Lent preaching series – The First Commandment

17 Feb

This is the second part of this year’s Lent series at Ascension Church, focusing on the 10 commandments. This is my talk, due to be done later this morning.

~ ~ ~

My focus for this talk is just going to be 2 verses, Exodus 20:2-3, the first commandment.

“I am the Lord your God, who brought you out of Egypt, out of the land of slavery.

You shall have no other gods before me.”

And the first question that I asked when looking at this was “What is God saying?” Looking at the words, it divides itself up into 2 parts, which are, quite helpfully, verse 2 and verse 3!

Verse 2 is a reminder of who God is and what He has done.

He has:

  • Brought the Israelites out of Egypt, where they were slaves
  • Protected them from their enemies, both the Egyptians and the Amalekites
  • Provided food and drink for them in the desert

AND SO ALSO

  • Been the God of Abraham, Isaac and Jacob
  • Fulfilled a promise to Abraham, that he would have descendants numbering more than the stars
  • Saved their ancestors from famine by taking them into Egypt in the first place

Indeed, in the run up to this verse God shows His power with thunder, lightning, cloud and a trumpet blast.

The second part, in verse 3, God says what the agreement is if they are to be His people:

  • No other gods before/besides Him

And with this He is very clear. It’s not:

  • No other gods when you feel like it
  • No other gods at weekends
  • No other gods during the day

It’s none of these or any other exceptions. It is simply this:

  • No other gods AT ALL!

Why is this? Searching through the Bible I have found 9 mentions of God being a jealous God. All except 2 are in either Exodus or Deuteronomy. God is jealous for our attention. He wants it all, and rightly so. He is God!

But a new question now arises. Why? Why does God set these rules? Why is He jealous?

The answer is a simple one, God wants relationship.

We only have to look back to Genesis to see this:

  • Garden of Eden – God walks with Adam and Eve

God walks in the garden with Adam and Eve and they meet as you or I do, face to face.

  • On day 6, God created us so that we could have a relationship with Him

We were not created as a random whim of God’s; He created us in His image, so that we could have a relationship with Him.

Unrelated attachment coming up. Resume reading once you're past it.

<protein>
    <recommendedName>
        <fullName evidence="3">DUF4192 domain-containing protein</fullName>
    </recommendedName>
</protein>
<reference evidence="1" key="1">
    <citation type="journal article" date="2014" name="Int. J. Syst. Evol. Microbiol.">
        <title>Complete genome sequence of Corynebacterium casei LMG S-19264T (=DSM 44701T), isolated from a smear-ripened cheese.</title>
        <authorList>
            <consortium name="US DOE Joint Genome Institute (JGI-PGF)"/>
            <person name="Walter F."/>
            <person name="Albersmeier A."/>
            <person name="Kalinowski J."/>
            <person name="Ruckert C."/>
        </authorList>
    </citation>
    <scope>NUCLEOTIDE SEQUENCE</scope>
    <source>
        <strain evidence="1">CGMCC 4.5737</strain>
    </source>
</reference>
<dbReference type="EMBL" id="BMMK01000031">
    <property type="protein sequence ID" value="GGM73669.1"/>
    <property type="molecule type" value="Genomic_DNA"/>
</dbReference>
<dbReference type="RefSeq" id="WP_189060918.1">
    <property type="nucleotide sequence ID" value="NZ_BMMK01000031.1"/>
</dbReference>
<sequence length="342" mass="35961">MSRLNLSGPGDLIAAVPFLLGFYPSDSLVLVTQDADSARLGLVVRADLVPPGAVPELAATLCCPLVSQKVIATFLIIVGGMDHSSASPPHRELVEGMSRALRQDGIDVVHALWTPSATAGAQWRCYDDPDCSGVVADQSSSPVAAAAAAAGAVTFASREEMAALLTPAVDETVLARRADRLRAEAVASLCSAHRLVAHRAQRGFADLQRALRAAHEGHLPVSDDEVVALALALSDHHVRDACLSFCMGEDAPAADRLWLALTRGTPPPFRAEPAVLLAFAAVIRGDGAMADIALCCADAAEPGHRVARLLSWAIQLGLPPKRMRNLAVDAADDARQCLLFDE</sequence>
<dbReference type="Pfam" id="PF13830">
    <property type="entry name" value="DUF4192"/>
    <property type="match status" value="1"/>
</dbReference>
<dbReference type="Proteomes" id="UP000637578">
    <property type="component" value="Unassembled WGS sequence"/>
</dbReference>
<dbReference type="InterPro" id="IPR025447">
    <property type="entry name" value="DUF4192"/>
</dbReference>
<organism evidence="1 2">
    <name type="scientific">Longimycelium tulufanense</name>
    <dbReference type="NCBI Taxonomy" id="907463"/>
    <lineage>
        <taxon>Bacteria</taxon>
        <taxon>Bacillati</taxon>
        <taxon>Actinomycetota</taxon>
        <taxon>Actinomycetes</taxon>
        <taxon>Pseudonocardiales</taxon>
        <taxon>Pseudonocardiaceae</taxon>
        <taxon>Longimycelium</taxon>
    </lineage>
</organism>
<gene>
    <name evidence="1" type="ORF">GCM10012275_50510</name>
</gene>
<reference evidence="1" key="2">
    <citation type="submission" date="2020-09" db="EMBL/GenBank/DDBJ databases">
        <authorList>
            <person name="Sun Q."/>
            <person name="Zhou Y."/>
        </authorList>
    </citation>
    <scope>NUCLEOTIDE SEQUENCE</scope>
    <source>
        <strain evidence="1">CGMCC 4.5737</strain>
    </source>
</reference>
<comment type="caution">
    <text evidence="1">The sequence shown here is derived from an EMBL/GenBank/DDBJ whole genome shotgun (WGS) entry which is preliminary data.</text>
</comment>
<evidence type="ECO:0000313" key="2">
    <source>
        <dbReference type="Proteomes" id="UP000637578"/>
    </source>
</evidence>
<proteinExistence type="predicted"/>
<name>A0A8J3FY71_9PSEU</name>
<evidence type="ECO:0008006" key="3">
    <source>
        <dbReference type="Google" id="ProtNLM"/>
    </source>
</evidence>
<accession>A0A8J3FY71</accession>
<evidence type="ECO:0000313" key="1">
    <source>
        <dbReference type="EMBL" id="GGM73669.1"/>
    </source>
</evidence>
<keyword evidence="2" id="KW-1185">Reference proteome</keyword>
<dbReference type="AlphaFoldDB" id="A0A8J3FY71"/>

• God IS Trinity

God exists in relationship, Father, Son and Holy Spirit. It is in His nature for Him to seek relationship, thus we are created to also seek relationship.

God knows who He is and how amazing and awesome His is. He knows the appropriate level of relationship between humans and Him and how we should behave towards Him. So God sets up an appropriate model with this commandment – I am your God and will look after you; you are my people and you won’t go running off whenever you feel like it. Yes, it is on God’s terms. But if we believe that God is perfect and just then the terms He sets are also perfect and just.

Also, God seeks to set a standard that His people can apply to their lives in every way.

For example, in Hosea we see the comparison between sexual adultery and spiritual adultery, where Hosea is told by God to marry a prostitute and then suffer the shame, ridicule and pain of seeing her go off with other men. God then tells Hosea that this pain that he is feeling is only a fraction of how He feels when His people run off to other gods. Wayward Israel is compared to a prostitute.

And so we now come to look at how this applies to us.

God wants a relationship with each of us. Not a shallow acquaintance relationship where at best we acknowledge Him every now and then, but a deep relationship. In a survey taken amongst young people, it was found that despite modern technology and social media, 53% of young people still feel lonely. All too often we can see or portray God as a therapist or a butler. God wants more. God doesn’t want to be our Facebook friend; he wants to be meeting us face to face and heart to heart.

We can often chase after width rather than depth, head knowledge or a busy church social life, rather than heart knowledge of God. But no depth means that the relationship with God can’t grow. It is like the parable of the sower and the seeds in shallow soil. They die in the sun because they don’t have their roots in a deep relationship with God, the good soil.

In Psalm 42, David writes about deep calling to deep. Deep relationship calling to deep God. A deep relationship in God helps us find our true identity, our identity in Christ. When we find our identity in Christ, we are no longer bound up in the ideas that the world would have us label ourselves with. We are no longer our sexuality, our broadband speed, our number of friends (on Facebook or otherwise), our car or our job. When we find our identity in Christ we are no longer bound by ungodly ideas of who we are but free to be who we were made to be in Christ Jesus.

This is why God sets this commandment to the Israelites, why He sets it first and why it is still relevant today. Because it frees us to live for Him.

And when deep calls to deep, even when it seems like there is no end to the sun that is beating down on us, we keep going because God keeps going.

When deep calls to deep we keep going, because He keeps going! (This last line must be credited to Ali Etheridge, director of SoulNet)

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